Given our 8-year journey on Cypher Avenue following the accomplishments of Gay and Bisexual men of color, I’m immensely proud of Lil Nas X. And I’m happy to say that we featured Lil Nas X on this site even before he came out publicly as gay.
Many long time readers may have noticed that in recent years, our coverage of LGBT entertainers and content creators has diminished. This is partially due to time constraints, but more so it is amazing to see just how ‘common’ mainstream content featuring Gay and Bisexual men of color has become.
From famous Lil Nas X to infamous Jussie Smollett (formally) of Empire, from Frank Ocean to Moonlight, From Dear White People to the dozens of web series and Soundcloud musicians out there, gay men of color are no longer relegated to sassy queen hair dresser stereotypes.
And it only took 8 years.
Just as Lil Nas X owes a small part of his success to the gay rappers that paved the way before him, Cypher Avenue deserves a little credit as well. And by ‘small part’ I do mean very small. Clearly, 20-year-old Montero Lamar Hill’s success is of his own making. However, we have no idea if the creative work and visibility of Bry’Nt, Lasto, Kaoz and others had some indirect influence on Lil Nas X, an artist who clearly grew up on the Internet, YouTube, Social Media and blogs like Cypher Avenue.
I’d like to believe that he did. Hell, even we did…and we continue to do so to this day. We researched tons of bloggers like Rod McCullom, DJ Baker and others before starting our own site. We even supported the young bucks that came after us (#RIP to Mused Magazine).
Creatives, we’re all low key watching each other. We all occasionally see someone doing something online (or in public) that we want to do as well. Some of us get so motivated that we just dive into the deep end and join the pool, while others sit back lurking, supporting us from afar.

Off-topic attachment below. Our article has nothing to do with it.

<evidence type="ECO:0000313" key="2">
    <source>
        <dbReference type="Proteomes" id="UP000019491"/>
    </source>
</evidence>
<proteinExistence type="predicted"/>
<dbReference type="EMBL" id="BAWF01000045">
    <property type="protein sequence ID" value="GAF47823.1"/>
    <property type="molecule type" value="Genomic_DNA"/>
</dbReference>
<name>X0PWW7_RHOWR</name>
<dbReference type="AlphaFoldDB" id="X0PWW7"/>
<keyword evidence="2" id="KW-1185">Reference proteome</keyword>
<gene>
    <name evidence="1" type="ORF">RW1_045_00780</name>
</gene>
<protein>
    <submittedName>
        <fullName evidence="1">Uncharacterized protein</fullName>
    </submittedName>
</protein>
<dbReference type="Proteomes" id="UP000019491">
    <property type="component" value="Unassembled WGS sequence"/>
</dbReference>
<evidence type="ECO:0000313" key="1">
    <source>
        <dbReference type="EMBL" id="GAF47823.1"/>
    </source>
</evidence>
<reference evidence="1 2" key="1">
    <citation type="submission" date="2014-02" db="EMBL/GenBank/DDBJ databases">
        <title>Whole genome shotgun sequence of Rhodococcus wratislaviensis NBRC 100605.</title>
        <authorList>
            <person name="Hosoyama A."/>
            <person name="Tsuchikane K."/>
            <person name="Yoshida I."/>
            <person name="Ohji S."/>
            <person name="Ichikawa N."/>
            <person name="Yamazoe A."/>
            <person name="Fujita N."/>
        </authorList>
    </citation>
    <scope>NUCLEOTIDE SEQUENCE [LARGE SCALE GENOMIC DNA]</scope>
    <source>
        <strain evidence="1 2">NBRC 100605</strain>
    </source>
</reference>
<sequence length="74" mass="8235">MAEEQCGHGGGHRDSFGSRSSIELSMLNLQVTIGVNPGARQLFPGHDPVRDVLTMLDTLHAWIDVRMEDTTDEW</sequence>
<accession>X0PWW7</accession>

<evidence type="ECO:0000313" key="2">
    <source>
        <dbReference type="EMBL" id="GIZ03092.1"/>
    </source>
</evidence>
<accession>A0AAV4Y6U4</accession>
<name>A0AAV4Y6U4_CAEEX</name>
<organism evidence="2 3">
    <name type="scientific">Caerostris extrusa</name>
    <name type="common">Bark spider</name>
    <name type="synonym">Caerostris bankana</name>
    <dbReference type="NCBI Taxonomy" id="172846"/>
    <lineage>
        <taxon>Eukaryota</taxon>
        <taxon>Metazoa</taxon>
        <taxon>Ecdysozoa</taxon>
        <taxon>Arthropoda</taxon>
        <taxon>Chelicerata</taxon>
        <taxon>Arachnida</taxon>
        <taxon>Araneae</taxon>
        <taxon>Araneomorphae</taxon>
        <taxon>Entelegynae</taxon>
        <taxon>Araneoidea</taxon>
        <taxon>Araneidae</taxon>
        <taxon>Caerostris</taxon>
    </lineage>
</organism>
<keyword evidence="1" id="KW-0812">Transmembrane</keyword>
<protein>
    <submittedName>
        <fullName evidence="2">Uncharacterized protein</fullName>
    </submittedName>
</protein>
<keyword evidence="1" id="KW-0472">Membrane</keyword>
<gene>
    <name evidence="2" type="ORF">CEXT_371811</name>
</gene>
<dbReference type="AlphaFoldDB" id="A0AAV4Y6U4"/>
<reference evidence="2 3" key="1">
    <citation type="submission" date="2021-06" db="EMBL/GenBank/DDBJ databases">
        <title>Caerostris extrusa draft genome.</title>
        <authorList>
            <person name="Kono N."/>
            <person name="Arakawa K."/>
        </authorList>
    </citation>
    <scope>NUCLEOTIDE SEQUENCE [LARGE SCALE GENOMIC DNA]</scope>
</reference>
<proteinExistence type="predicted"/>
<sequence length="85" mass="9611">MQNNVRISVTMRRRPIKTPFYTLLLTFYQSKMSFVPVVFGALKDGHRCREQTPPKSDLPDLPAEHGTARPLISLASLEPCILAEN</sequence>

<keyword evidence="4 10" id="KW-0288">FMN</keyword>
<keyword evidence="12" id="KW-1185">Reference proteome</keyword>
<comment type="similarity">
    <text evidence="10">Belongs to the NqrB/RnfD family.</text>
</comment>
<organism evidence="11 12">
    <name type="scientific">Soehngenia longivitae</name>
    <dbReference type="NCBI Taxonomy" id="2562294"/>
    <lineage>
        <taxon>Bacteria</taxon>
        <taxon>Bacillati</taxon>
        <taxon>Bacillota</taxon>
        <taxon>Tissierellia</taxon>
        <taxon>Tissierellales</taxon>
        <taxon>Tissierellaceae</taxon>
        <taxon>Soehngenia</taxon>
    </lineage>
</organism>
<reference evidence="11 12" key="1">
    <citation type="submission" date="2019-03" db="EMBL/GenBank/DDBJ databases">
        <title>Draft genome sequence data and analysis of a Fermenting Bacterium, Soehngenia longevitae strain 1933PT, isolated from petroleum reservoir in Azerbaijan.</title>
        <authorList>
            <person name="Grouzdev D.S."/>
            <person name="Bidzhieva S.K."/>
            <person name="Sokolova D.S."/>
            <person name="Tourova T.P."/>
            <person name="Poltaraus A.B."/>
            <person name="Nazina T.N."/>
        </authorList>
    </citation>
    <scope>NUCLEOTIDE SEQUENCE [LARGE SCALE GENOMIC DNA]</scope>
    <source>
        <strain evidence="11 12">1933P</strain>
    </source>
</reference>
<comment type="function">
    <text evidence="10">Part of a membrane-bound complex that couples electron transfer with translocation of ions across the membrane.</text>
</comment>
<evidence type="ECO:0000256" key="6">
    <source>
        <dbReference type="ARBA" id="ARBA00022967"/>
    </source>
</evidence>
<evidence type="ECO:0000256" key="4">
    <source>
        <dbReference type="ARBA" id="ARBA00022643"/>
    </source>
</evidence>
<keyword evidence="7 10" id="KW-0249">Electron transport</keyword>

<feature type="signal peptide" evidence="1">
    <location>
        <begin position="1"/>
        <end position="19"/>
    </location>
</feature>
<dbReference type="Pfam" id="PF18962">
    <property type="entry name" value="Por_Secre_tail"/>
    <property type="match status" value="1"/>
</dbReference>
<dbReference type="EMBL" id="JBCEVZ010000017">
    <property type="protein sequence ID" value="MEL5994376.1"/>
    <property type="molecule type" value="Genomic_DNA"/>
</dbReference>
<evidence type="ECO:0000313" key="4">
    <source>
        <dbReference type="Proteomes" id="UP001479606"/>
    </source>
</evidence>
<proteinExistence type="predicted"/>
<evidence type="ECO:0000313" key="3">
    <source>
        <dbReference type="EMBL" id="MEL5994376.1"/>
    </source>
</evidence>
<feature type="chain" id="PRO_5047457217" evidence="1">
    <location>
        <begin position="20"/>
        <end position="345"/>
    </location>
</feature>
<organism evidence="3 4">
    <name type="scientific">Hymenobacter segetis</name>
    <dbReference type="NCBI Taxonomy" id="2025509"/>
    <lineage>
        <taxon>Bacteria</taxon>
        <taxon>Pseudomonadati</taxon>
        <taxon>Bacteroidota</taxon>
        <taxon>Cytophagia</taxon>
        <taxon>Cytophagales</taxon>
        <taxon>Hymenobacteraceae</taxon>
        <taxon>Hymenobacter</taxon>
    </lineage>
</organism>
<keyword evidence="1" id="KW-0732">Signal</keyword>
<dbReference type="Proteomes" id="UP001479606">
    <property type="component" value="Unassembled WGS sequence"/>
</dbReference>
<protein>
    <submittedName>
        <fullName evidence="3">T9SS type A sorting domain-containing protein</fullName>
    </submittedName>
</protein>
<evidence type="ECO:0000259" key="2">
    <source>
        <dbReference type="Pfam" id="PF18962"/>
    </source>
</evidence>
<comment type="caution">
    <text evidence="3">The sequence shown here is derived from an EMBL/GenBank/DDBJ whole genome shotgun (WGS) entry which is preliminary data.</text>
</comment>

Without knowing a thing about blogging, Ocky Williams and I dived in and started what would eventually become one of the most visited Black gay websites on the planet. This is not an overstatement, we had a crazy, unexpected (and controversial) run for a minute. Even to this day, there are still no other LGBT websites that speaks to and for our niche audience (for better or worse). Many of the long time readers have since connected in meet-ups and have become friends IRL.
So what’s the point of this blog post? To pat ourselves on the back and take credit for Lil Nas X’s achievements? Nah. That was all him. And homophobia still exists. Transphobia still exists. Stereotypes still exist. One may ask, has anything really changed at all?
My answer is “Yes.” Baby steps.
I think the point of this essay is to just revel in and be proud of this moment in history. A moment in history that we are a part of, even if in a very small way. History may not write about the contributions of those pioneering gay rappers, but we did, in the moment.
I have accomplished a lot in my short life, but one of my greatest contributions to society as a whole has been sharing my “truth” through this website and sharing the work of other underrepresented gay & bisexual men like me as well.
We didn’t start this site to become gay famous or to get dates or to get into gay clubs for free. It was to fill a void in the stories and conversations on being Gay Men of Color.
I have a sense of pride and purpose when I get emails from men saying how much this website has helped them. When the members here tell us that they have made best friends through initially connecting on this website, I feel that the unpaid work and sacrifices to keep this site going have been worth it.
Even if only 100 people saw an interview or web series review, those 100 people may have NEEDED to see that to help make them feel more accepted, or to inspire them to make something as well, or to expose a non-LGBT person to a way of life that turns out to be not too different than their own.
I can only imagine how someone like Lil Nas X, a person who has reached millions more people than us, must feel. The pride, the sense of responsibility, the pressure to succeed and make mistakes in public. I don’t envy him but I appreciate everything he’s done to live in his own truth as an artist and hopefully inspire others as well.
I’m excited to see what the future holds for us.
Here’s to the next 8 years…and beyond.